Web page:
45 YEARS OF ART
AND COMMUNITY ENGAGEMENT

Jeff Childs x Modern Fuel

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Jeff Childs was a versatile artist based in Kingston known for his work with sculpture, painting, drawings and installations.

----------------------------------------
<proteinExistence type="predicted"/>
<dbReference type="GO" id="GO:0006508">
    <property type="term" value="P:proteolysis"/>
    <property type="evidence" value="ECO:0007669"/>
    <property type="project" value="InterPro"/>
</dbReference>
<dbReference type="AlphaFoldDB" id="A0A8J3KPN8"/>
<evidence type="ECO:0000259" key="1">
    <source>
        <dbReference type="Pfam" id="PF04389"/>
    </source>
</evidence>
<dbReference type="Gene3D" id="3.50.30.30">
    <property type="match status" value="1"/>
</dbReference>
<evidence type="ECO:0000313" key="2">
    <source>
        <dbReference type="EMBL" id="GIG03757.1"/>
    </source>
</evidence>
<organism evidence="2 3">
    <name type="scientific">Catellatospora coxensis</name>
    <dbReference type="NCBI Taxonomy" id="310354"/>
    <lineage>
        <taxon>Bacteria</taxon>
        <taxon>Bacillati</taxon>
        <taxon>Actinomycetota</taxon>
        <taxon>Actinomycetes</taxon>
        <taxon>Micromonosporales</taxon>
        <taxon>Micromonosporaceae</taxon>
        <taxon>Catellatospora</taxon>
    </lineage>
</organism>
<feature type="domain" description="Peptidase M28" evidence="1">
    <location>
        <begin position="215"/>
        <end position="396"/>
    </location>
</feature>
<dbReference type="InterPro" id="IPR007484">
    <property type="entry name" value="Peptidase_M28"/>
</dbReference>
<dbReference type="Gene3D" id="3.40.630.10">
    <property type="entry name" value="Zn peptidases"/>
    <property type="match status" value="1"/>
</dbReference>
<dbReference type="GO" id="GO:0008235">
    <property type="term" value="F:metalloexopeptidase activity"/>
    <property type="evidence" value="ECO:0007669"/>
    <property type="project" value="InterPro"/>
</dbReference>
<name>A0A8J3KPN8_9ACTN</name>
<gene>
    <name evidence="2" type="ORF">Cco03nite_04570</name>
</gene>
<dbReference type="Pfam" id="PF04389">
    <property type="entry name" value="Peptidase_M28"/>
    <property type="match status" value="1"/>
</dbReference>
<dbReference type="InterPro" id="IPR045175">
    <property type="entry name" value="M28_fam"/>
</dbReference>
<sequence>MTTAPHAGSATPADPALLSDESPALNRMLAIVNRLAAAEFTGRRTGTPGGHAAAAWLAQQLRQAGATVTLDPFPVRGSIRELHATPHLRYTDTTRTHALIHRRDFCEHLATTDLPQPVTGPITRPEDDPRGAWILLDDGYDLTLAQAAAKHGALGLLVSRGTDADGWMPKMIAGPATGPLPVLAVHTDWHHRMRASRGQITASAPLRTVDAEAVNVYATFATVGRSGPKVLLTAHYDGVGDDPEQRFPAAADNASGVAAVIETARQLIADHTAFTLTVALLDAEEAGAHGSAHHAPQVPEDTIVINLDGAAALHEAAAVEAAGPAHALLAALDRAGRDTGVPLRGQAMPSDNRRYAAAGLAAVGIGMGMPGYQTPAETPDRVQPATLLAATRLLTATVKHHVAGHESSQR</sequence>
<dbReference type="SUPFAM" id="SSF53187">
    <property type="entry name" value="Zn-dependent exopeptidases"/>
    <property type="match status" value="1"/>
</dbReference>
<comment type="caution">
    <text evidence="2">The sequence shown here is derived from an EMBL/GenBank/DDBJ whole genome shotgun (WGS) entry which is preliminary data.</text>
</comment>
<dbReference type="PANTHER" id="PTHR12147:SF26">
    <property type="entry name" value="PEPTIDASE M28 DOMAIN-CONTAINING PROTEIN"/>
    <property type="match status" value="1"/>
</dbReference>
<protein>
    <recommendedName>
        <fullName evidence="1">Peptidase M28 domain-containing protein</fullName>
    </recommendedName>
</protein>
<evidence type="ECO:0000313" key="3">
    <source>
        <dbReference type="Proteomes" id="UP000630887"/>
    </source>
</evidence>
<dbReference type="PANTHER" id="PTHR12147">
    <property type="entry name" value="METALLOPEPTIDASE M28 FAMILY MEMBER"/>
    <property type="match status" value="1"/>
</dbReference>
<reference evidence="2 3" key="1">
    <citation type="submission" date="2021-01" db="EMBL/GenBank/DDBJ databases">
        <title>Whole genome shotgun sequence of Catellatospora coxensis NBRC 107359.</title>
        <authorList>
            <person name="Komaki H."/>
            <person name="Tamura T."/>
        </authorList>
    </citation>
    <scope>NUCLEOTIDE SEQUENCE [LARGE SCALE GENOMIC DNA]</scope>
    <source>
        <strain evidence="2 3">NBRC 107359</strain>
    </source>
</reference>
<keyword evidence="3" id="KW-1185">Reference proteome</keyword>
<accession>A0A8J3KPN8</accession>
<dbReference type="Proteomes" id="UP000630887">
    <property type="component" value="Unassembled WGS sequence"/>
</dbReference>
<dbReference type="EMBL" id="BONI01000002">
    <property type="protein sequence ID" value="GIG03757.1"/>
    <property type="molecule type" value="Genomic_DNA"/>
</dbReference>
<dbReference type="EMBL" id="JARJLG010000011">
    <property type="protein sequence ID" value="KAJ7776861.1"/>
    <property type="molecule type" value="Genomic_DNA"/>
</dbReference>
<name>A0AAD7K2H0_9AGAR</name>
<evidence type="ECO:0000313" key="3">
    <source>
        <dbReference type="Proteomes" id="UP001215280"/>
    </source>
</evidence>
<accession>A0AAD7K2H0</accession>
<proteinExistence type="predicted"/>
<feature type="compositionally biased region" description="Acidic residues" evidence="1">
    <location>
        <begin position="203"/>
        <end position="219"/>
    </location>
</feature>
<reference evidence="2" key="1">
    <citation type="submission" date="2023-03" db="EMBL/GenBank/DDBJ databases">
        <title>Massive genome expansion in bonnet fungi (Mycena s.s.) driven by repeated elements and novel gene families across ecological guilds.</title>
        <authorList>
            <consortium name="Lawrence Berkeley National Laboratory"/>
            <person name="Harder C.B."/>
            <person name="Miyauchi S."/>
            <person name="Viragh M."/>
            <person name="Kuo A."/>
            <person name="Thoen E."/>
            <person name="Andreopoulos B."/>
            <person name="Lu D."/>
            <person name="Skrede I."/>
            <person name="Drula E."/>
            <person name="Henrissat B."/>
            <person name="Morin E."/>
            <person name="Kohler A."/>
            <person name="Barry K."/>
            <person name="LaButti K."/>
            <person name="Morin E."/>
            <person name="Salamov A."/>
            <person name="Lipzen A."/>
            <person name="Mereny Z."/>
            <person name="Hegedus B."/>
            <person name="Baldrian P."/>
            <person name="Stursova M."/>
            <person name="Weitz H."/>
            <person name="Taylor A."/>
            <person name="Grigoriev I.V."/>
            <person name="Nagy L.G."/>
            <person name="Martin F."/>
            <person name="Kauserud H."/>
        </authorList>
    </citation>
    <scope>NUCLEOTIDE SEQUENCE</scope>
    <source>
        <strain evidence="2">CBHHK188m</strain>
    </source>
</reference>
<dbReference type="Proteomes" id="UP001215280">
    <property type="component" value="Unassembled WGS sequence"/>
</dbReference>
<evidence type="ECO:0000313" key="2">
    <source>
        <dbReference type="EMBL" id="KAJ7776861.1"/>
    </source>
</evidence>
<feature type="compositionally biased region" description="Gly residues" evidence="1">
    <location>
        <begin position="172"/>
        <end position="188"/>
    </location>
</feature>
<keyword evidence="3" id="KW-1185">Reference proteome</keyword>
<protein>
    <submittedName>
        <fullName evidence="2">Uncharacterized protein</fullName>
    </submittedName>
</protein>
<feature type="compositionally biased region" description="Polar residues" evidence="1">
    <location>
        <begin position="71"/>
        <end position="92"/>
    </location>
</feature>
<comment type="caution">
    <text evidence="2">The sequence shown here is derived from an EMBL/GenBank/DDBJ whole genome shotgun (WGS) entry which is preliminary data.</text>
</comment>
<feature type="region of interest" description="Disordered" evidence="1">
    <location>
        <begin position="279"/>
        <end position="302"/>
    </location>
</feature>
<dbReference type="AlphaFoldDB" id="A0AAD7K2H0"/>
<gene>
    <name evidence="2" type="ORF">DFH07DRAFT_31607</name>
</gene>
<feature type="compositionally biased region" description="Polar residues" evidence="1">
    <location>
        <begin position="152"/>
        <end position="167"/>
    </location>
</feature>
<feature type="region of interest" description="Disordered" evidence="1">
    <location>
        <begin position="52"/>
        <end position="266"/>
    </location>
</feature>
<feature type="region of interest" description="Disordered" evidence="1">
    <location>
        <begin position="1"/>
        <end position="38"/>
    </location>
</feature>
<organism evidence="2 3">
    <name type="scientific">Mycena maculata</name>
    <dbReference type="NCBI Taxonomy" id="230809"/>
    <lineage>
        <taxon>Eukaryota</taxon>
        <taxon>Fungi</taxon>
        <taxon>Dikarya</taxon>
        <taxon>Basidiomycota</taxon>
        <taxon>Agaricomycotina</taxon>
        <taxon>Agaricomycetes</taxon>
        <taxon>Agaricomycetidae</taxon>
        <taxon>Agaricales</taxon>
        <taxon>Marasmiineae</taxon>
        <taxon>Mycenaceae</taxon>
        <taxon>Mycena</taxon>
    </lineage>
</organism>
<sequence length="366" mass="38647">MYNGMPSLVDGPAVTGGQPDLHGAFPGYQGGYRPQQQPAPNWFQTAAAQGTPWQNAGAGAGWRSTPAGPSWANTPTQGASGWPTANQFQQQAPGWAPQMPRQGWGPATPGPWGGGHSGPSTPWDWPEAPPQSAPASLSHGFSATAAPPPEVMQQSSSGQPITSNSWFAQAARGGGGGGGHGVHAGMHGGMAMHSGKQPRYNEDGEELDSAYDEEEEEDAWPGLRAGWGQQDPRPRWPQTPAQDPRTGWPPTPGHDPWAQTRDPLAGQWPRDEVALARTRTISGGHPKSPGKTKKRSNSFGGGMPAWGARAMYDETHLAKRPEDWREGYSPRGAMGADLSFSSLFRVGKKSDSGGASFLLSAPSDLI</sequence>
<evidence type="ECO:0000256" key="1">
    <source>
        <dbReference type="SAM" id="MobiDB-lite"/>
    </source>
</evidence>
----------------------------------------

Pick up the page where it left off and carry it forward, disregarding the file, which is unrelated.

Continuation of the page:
Child’s concern for nature conservation and expanded use of space pioneered the “interactive multimedia environmental installation”- complex exhibitions/artworks that used a huge variety of mediums, materials, and techniques to usually address environment protection issues through immersive art compositions.